One reason might be because the Democratic Obama Administration, itself, apparently may have been staffed and operated in an institutionally racist way since 2009. As Newsweek columnist Jonathan Alter noted in his 2010 book The Promise: President Obama, Year One:
“…High-ranking African-Americans on the White House staff like [Patrick] Gaspard, Mona Sutphen [deputy White House chief of staff], Melody Barnes (chair of the Domestic Policy Council), didn’t seem to have influence commensurate with their positions. And the National Security Council staff of 240 was almost entirely white…The car companies and AIG and other recipients of bailout billions weren’t being pressured…to hire more African-American executives and move beyond tokenism on their boards…With a black man as president the pressure was off. The number of high-ranking African-Americans in corporate America were actually shrinking…Almost no Blacks held senior management positions in hedge funds or venture capital firms…Obama…hardly ignored fund-raising…In the second half of his first year he hosted 2 or 3 fund-raisers a month, held mostly on the road…”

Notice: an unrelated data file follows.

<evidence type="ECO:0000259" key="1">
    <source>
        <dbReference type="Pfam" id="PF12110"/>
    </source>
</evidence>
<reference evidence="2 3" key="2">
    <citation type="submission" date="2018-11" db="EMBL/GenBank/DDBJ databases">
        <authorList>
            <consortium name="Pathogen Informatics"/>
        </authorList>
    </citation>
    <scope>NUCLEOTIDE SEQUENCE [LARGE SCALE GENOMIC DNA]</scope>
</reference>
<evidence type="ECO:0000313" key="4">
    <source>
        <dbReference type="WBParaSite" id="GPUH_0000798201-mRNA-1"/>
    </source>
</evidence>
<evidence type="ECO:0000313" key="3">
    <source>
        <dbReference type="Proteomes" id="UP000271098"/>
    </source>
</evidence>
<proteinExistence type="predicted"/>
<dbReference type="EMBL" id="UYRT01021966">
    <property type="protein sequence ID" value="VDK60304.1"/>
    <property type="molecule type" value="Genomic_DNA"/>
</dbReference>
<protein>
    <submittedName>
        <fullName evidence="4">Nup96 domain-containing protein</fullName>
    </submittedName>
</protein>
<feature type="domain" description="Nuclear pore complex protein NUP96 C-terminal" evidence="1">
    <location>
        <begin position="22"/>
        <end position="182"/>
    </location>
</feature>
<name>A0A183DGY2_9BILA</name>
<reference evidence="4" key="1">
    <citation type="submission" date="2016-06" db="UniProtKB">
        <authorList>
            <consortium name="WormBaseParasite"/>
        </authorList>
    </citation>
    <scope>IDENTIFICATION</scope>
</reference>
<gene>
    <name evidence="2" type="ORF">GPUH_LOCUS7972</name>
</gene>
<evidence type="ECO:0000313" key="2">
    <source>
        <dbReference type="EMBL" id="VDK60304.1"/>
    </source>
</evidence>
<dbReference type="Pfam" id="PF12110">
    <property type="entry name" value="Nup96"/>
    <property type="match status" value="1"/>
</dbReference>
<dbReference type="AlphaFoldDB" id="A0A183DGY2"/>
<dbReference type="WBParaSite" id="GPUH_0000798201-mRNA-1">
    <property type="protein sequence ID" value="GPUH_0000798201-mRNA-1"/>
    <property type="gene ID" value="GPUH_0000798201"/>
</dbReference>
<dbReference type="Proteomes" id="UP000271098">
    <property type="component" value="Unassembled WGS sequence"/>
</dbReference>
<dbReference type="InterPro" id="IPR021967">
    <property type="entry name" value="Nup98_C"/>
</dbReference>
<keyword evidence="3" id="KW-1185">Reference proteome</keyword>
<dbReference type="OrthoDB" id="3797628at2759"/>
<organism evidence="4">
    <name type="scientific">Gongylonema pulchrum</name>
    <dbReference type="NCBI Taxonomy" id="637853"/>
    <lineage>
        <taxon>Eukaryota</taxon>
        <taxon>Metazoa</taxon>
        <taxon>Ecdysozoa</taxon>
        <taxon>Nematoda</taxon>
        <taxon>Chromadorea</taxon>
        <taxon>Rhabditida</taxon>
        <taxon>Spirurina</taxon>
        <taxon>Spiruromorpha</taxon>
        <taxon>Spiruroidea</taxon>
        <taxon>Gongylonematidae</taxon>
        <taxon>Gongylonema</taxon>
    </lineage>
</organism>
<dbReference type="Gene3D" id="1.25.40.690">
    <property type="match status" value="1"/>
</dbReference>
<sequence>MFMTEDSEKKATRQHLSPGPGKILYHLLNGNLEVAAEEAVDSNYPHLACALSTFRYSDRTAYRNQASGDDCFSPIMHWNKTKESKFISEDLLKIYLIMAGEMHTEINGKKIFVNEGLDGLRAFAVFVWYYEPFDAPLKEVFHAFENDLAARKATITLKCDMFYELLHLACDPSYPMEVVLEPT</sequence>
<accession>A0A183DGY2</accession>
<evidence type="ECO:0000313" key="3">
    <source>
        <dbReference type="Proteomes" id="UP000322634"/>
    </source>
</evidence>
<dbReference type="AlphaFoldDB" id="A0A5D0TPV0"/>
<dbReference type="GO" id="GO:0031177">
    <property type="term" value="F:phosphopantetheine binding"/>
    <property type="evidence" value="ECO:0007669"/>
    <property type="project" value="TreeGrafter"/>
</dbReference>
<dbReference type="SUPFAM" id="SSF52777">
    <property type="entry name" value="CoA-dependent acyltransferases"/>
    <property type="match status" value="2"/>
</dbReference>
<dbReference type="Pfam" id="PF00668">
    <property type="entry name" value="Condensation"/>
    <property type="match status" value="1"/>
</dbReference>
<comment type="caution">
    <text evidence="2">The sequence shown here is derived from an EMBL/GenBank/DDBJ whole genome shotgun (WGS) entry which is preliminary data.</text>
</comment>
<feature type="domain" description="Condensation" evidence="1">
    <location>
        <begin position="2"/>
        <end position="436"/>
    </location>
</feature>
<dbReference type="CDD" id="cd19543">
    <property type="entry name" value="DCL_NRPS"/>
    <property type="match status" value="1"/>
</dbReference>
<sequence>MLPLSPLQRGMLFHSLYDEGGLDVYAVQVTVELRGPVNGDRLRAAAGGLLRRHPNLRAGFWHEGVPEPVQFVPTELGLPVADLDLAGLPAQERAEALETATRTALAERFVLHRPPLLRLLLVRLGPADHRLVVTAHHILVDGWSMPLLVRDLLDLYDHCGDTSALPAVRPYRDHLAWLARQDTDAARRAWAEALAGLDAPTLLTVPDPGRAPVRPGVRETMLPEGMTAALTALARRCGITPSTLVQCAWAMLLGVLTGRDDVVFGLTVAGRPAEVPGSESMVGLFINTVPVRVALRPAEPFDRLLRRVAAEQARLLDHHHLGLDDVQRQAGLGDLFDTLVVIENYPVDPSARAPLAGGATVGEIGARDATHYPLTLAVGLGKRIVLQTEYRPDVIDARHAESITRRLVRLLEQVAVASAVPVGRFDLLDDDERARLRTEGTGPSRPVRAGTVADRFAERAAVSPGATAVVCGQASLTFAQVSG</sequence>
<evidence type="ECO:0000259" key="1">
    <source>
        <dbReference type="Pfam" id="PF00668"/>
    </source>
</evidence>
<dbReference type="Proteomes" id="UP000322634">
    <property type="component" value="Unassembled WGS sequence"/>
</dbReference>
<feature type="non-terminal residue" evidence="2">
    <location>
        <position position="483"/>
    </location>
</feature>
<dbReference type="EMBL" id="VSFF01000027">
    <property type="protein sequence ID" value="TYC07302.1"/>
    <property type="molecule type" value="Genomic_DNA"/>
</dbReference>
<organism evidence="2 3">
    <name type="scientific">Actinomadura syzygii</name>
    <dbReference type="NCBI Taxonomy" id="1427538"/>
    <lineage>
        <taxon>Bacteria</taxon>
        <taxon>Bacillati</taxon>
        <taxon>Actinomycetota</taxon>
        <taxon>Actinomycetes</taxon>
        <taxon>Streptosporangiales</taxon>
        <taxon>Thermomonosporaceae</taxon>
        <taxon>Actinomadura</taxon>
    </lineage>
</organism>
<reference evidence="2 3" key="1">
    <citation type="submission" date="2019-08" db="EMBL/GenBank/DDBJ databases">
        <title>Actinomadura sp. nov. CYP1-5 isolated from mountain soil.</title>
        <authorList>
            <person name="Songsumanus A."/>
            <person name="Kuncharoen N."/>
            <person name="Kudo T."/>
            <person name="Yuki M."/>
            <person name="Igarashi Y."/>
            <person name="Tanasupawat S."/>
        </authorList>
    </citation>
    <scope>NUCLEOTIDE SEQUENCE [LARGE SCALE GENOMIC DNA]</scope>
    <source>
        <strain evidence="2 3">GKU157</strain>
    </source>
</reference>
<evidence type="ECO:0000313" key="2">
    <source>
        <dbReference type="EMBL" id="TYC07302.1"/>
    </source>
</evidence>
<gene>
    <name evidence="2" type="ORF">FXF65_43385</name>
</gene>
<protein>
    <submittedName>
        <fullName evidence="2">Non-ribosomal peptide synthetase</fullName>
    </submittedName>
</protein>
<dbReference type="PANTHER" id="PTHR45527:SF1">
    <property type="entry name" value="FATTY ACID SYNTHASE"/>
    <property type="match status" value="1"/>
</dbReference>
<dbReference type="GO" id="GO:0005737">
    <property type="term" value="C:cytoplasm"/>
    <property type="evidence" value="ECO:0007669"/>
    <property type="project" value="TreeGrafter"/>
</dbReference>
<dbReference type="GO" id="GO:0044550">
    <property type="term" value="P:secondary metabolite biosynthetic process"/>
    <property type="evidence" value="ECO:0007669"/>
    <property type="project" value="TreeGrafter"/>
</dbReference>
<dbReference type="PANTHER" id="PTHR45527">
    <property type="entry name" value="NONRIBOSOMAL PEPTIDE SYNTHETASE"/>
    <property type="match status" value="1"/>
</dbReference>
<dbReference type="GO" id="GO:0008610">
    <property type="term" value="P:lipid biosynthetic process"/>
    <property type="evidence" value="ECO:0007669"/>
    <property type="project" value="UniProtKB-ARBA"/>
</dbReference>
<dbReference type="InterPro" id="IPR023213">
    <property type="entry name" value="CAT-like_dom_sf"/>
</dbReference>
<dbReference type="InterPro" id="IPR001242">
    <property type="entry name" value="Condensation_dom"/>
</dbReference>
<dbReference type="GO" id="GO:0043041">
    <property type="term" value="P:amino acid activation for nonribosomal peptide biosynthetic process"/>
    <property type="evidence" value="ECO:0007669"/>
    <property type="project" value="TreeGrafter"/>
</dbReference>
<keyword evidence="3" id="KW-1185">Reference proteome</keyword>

So don’t be surprised if neither the level of institutional and economic racism in the United States, the militarism of the U.S. government’s bi-partisan foreign policy nor the official jobless rate for African-American workers changes too much during the second term of a re-elected Democratic Obama Administration (or during the first term of a newly-elected right-wing, neo-conservative Republican Romney Administration, if the 2012 Democratic presidential candidate loses the election, despite being backed by most of the Big Media conglomerates) between 2013 and 2017.